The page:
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Jessie Ball duPont Library

Church History

Resources for Mid-term paper


This is a summary of material presented in A Manual for Writers by Kate Turabian, 8th edition, pages 50-62.

1.  What a research argument is and is not.   It is not an abrasive dispute, rather an amiable conversation.  "When you make your research argument, you must lay out your reasons and evidence so that your readers can consider them; then you must imagine both their questions and your answers."

2. Build your argument around answers to readers' questions

   What is your claim?

   What reasons support it?

   What evidence supports those reasons?

   How do you respond to objections and alternative views?

   What principle makes your reasons relevant to your claim?

3.  Turn your working hypothesis into a Claim

   When starting your research, you create a tentative answer to a question--that tentative answer is called a working hypothesis. As you gather your research this hypothesis is called a claim.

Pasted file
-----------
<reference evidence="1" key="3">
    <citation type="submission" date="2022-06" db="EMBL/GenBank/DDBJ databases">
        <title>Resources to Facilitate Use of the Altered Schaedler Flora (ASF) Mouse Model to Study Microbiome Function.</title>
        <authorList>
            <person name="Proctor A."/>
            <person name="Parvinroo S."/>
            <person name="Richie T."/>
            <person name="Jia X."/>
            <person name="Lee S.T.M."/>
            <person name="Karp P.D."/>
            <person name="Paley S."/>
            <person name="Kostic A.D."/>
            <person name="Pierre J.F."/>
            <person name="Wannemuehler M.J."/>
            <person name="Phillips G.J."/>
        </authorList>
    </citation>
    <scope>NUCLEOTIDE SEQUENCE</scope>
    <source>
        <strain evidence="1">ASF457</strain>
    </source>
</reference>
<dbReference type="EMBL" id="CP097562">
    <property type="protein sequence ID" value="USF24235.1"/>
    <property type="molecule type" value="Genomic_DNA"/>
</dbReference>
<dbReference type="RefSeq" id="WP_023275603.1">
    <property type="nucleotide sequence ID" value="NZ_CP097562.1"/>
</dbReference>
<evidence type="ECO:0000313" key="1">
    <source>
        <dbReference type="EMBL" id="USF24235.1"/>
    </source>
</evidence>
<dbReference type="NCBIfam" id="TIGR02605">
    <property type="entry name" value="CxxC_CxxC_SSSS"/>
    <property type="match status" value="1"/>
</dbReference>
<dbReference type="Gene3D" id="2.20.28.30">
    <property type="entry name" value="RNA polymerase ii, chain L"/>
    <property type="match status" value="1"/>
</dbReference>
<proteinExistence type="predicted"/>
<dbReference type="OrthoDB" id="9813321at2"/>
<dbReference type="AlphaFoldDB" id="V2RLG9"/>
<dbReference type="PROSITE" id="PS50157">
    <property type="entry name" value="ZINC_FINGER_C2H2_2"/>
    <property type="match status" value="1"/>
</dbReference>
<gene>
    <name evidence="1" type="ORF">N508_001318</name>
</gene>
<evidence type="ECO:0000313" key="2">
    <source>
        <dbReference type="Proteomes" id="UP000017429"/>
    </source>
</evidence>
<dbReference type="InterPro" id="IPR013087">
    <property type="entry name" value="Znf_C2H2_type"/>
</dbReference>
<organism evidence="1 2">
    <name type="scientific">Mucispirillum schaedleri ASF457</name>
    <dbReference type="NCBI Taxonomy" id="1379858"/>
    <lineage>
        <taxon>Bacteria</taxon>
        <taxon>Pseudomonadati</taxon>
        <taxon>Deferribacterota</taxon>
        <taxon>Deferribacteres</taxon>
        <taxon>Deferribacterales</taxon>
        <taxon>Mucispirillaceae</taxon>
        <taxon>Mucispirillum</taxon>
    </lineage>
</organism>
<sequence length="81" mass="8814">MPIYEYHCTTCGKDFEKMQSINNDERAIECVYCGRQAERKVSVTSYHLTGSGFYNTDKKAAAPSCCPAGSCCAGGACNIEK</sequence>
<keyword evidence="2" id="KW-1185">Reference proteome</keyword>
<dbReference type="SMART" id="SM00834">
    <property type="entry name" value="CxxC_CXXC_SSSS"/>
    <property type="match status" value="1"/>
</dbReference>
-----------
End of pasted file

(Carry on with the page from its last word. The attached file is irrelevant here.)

4.  Assemble the elements of your argument

    "The elements are your claim, your reasons for accepting it, and the evidence that supports those reasons."

4.1  State and evaluate your claim

4.2  Support your claim with reasons and evidence

4.3  Acknowledge and respond to readers' points of view

4.4 Establish the relevance of your reasons

     "  You add a warrant to your argument when you think a reader might reject your claim because it is irrelevant."

5  Distinguish arguments based on evidence from arguments based on warrants

6. Assemble an argument

   "Arguments in different fields look different, but they all consist of answers to just these five questions:

    What are you claiming?

    What are your reasons?

    What evidence supports your reasons?

    But what about other points of view?

    What principle makes your reasons relevant to your claim?  "